This was such a shame!  Tonight's dinner could have blown us away in the same manner like my last visit, as I was absolutely unable to find fault with the food.  Instead one of the most talented chefs in Asia was completely let down by his front-of-house, and marred what would otherwise have been a fantastic meal.


Derek said...

Interesting thoughts on front of house. I'd imagine like all high end restaurants, they struggle to find and keep staff.

Daniel's Food Diary said...

I can't tell which country you are from (I guess HK), but the lack of service staff is not just a challenge for this restaurant, but the entire country, unfortunately.

Peech said...


Yes, good help is hard to find everywhere, and service staff in Singapore are as braindead as they come. But one would think that an establishment like this - World Best 50 and blah blah blah - should be able to recruit, train and retain good staff...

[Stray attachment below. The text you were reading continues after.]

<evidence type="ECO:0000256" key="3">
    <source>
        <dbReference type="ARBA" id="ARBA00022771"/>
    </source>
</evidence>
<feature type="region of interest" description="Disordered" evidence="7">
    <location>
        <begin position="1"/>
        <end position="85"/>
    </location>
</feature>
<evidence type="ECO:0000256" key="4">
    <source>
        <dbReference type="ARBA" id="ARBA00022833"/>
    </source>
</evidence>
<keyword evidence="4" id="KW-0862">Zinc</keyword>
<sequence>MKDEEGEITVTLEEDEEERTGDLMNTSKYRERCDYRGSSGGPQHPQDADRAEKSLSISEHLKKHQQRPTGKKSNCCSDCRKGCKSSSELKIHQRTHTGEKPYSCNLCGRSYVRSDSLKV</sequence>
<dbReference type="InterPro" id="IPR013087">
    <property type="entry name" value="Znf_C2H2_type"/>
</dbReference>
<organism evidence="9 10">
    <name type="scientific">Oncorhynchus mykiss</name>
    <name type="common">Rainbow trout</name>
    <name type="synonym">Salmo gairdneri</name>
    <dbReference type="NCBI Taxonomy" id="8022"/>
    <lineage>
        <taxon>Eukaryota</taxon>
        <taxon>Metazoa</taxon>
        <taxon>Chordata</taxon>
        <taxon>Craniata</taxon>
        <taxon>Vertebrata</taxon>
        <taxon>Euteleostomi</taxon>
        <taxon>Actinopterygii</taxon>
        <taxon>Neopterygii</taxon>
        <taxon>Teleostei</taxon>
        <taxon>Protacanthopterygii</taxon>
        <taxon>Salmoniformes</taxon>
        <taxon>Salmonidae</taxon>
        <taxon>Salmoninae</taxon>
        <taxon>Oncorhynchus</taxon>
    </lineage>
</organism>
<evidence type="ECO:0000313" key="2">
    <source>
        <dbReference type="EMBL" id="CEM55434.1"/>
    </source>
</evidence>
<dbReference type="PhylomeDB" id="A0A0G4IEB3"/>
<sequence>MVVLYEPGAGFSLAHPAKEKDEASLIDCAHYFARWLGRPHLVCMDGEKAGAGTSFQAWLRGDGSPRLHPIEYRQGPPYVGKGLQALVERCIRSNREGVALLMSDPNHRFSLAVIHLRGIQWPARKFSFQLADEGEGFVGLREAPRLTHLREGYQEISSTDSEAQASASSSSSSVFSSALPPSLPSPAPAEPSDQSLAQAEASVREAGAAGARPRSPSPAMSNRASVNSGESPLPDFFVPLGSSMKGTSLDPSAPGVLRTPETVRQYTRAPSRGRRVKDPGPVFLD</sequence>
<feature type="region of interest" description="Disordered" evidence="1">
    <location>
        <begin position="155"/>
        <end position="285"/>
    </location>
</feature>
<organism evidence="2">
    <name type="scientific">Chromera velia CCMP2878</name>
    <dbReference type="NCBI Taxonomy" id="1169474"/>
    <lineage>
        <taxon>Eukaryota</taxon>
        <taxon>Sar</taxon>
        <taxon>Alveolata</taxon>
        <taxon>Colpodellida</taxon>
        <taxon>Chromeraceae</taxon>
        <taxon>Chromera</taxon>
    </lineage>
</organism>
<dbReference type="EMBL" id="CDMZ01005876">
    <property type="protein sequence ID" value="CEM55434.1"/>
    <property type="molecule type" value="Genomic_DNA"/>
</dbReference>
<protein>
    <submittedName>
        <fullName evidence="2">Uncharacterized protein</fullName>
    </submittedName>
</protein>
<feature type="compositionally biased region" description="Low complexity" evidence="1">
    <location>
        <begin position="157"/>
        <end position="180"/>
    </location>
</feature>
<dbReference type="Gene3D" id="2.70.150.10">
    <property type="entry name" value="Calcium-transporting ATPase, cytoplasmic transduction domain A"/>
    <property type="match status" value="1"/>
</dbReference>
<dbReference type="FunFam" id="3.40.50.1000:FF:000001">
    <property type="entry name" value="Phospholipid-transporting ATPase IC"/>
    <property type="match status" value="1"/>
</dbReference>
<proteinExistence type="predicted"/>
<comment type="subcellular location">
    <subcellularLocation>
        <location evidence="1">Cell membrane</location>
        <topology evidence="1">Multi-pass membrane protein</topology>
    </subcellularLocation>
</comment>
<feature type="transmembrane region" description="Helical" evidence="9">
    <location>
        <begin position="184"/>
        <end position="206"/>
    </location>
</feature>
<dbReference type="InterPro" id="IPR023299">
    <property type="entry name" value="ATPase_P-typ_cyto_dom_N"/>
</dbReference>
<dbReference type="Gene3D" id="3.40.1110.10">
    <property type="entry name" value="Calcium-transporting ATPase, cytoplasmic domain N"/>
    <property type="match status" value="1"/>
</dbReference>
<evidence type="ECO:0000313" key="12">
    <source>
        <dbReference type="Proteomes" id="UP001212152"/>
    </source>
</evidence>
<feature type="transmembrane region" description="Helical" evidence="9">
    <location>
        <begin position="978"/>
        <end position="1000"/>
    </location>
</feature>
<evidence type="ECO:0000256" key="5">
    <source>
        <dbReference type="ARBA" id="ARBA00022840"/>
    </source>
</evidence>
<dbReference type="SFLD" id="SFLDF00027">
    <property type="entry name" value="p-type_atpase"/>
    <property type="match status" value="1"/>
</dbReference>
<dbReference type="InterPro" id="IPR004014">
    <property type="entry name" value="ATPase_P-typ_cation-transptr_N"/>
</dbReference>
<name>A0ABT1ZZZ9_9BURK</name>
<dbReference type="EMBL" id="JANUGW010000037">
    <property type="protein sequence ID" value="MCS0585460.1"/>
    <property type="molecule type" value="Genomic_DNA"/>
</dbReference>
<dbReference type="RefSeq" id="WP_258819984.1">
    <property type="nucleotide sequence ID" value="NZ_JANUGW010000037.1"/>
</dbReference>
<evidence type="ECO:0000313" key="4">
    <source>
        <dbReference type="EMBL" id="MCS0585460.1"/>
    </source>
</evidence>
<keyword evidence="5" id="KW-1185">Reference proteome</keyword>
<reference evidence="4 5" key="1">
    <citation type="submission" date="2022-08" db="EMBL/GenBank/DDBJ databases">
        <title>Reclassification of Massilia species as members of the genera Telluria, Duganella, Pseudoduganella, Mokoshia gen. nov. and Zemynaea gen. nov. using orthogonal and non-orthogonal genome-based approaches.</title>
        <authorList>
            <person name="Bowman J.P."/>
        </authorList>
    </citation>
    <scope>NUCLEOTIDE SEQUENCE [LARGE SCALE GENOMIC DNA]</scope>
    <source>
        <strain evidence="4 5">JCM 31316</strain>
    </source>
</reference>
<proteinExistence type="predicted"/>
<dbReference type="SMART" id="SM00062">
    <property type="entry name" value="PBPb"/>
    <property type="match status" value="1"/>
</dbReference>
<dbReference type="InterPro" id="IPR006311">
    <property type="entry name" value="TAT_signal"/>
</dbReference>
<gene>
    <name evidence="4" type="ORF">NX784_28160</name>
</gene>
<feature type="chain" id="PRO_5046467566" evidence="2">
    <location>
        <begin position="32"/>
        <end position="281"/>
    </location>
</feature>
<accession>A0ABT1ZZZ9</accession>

Kenneth Tiong said...

Hello Hedgie,

I dined at Restaurant Andre twice in two weeks last August, and I asked Stepan (the GM) to try a wider range of Chef Andre's cooking and prepare a different set of dishes of possible. So if you're coming back to Andre next time, I think you can just request a simple changeover.


Link if you want to browse dishes from both nights:

Peech said...

Hi Kenneth,

If I were in your situation (and I was last year with regard to RyuGin in Hong Kong) I would certainly have asked the resto to do something. However, I still think that having 70% of the same dishes 7 months apart is a little too much. It doesn't encourage repeat visits.

Anonymous said...

It is an interesting question though: do you think it's all right to ask for a changeover menu even 7 months apart?

Peech said...

Kenneth, I'm not going back again unless I get some different dishes!